Great gallery of science visualisations here. The above image came with the following caption.
Photograph: Kai-hung Fung, Pamela Youde Nethersole Eastern Hospital (Hong Kong) /2012 Science/NSF International Science & Engineering Visualization Challenge
Note: click on the image above to see the full-text PDF version of the paper.
yEd is a pretty cool diagramming app that runs on all platforms (thanks to Java). It’s free of charge but not open-source. The automatic layout feature is very funky! The company behind it, yWorks, seems to have a neat selection of diagramming tools for specialist needs.
I fiddled around with visualising hyponym hierarchies of various English words last September as per this post. The script I used back then has undergone slight modification in the interim (which can’t really be called an improvement). The following image is the hyponym hierarchy of “science”.
And the next one is for “physics”.
And the next one is for “biology”.
And the next one is for “art”.
So these images are, in essence, just quick ways of visualising the interconnectedness of the meaning of a word as related to its corresponding synonym sets. The darkest node in each of the graphs above is the corresponding starting word that I used (i.e., science, physics, biology and art respectively). As you might have guessed, the science graph contains both of the graphs corresponding to physics and biology.
Unfortunately I can’t print labels alongside the nodes as yet (not correctly, that is). So they look cryptic and lifeless without any kind of annotation. But if you can imagine that each node has a corresponding word associated with it, which happens to be a synonym of the starting word, then the density of the graph tells you something about the genericness of the meaning. Hence, science is more dense than physics and biology, while biology is clearly more dense than physics.
For me, the real attraction of graphics like this is in browsing the thesaurus and the dictionary. I’m working toward (very very slowly) a browsing tool that lets people click on a node in order to bring up the hidden hierarchy inside it. That would be more stimulating way to use the thesaurus + dictionary than the old-fashioned tedious way. We’ll see how things go, this is a mock concept for now.
The following images (in corresponding order of science, physics, biology and art) are with labels printed over each node. That’s what I meant that my code for annotating currently is incorrect, since the density of the graphs mean that the labels just turn into junk :( Unfortunately, I think there’s some complicated maths involved in order to automatically space out and resize the labels according to some metric like the distance of the synonym from the root word :\ Hmm…this will take time :/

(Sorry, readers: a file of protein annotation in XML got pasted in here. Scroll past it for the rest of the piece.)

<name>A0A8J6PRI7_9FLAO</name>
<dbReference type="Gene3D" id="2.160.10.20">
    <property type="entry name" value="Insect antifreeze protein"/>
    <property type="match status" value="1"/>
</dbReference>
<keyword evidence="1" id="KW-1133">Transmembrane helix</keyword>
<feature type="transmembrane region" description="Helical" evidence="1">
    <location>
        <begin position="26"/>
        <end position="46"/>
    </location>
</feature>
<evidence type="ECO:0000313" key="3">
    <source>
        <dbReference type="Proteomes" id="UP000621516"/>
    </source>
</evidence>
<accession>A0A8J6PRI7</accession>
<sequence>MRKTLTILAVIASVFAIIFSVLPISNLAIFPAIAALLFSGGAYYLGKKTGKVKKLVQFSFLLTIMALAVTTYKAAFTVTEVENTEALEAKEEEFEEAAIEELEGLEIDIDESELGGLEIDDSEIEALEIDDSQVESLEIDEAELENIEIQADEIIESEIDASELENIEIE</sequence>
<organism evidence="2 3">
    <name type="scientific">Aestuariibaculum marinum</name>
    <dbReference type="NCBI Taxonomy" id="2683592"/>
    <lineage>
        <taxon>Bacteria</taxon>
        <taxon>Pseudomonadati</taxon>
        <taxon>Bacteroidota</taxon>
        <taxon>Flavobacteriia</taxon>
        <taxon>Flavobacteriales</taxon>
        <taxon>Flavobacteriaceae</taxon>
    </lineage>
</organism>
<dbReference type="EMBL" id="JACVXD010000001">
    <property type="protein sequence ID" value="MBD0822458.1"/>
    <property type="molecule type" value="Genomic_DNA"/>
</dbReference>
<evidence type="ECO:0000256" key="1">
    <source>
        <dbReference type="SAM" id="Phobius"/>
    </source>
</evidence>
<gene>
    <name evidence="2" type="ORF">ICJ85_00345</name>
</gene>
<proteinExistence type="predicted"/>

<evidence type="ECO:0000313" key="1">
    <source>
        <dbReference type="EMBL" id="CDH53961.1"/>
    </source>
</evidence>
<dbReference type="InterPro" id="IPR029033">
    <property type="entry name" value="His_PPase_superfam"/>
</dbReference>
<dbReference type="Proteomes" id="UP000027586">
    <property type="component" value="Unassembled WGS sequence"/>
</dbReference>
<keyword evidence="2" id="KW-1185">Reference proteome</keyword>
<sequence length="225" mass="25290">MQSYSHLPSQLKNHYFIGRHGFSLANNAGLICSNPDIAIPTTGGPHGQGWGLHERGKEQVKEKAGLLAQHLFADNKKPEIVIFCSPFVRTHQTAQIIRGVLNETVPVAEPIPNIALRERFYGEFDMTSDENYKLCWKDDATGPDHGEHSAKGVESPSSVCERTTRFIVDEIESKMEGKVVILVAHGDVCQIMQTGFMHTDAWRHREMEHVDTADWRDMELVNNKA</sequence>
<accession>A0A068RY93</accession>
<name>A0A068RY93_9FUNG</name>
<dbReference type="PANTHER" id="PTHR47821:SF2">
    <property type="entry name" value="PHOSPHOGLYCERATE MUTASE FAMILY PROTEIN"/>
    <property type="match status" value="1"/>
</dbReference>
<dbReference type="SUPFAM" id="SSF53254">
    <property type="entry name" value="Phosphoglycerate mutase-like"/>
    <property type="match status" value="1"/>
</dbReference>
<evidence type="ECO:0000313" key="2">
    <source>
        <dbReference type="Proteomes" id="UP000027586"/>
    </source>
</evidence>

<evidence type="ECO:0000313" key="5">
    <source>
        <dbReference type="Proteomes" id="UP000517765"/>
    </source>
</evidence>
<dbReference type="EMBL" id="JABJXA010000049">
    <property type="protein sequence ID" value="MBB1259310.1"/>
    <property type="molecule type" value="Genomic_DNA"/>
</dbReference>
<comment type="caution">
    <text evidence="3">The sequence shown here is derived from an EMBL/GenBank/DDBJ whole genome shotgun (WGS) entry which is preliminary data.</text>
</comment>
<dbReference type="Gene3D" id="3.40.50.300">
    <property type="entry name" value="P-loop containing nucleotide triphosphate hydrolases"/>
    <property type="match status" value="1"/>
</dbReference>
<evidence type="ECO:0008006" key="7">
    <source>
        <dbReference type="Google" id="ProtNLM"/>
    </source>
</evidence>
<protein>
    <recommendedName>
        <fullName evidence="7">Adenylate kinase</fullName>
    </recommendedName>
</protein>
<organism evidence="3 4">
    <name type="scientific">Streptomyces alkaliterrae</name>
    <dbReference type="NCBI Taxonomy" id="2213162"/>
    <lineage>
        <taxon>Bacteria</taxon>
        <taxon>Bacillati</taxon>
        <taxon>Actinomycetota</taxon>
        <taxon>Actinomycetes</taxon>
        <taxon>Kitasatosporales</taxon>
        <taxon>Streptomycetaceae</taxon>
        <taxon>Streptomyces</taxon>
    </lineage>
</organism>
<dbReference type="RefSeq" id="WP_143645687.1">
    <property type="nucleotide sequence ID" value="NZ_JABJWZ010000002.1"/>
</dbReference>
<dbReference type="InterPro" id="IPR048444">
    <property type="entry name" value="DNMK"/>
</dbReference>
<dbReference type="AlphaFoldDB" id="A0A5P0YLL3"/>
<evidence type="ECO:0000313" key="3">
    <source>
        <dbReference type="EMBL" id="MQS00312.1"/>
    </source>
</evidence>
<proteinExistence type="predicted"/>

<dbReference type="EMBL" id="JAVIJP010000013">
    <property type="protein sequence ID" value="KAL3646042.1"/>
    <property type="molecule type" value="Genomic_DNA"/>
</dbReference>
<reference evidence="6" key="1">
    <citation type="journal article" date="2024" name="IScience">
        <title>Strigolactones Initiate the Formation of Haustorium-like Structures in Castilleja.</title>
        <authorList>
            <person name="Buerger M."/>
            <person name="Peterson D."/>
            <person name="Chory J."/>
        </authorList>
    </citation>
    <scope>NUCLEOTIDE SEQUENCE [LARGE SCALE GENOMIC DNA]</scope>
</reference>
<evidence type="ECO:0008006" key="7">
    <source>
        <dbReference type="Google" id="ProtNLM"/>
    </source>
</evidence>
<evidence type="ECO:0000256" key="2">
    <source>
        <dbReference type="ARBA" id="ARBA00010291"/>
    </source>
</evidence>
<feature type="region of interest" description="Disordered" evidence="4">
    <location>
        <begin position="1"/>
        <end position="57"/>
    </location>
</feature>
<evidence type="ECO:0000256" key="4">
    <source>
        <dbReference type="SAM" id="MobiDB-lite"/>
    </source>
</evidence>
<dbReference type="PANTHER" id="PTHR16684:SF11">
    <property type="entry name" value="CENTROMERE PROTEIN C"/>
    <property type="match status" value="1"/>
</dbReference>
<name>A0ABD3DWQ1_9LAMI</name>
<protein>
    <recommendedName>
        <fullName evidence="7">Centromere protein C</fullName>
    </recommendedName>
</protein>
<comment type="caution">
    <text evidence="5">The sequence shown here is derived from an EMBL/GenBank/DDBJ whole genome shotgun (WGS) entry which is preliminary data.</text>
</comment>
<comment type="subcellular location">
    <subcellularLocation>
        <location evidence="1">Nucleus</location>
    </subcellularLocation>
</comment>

Finally, just for some context and contrast - the following graphs correspond to “man” and “woman” respectively :) No points for guessing which one is more complicated :P
UPDATE: Just to ensure that I’m complying with citation requirements - the lexical database that the above images are based on is called WordNet from Princeton University. And the main Python toolkit that I’m using is called NLTK, which ships with a convenient WordNet wrapper that makes it easy to browse this extensive database.
A hyponym and its corresponding hypernym are linguistic jargon that I will allow Wikipedia to explain. What matters for the sake of this post is that two or more visually different words can have semantic relationships of some kind. For instance, the statement “red is a colour” asserts that “red” and “colour” are related in some specific manner (usually called is-a relationship in Computer Science). Hence, a thesaurus is quite useful because it exposes a relationship between different words that have the same meaning (i.e., synonyms).
Anyhow, it turns out that you can elegantly visualise these relationships as a network (or in strict mathematical terms, as a graph containing vertices and edges) using NLTK, NetworkX and Matplotlib libraries for the Python programming language. NLTK ships with a lexical database called WordNet, which contains 155,287 English words and 117,659 synonym sets. These sets are organised into hierarchies with a root word, for example “car”. Various synonyms then branch out (and merge) from that root, and their subsequent synonyms branch out from them, and so on. Thus you have this idea of a network or graph. So, I plotted quite a few such hyponym/hypernym hierarchies and here’s the graph corresponding to “fear”.
Unfortunately I haven’t, as yet, figured out a way to align the labels and edges correctly so that they don’t overlap (which makes it hard to read the graph obviously). Nevertheless, the network structure is quite interesting. Here’s the actual list of words that NLTK printed out as the synonym set of “fear”.
It appears that WordNet actually includes phrases like “cold feet” and defines them as words. Not sure that I agree entirely with this idea, but there certainly is a synonymous relationship in this particular instance, nonetheless.
Well, I’ve got tonnes of plots like the one above and there simply isn’t enough space to put them here :( The best way to see them is to start using these tools yourself and generate your own plots. I’ve used a slightly modified chunk of code from the NLTK book available here.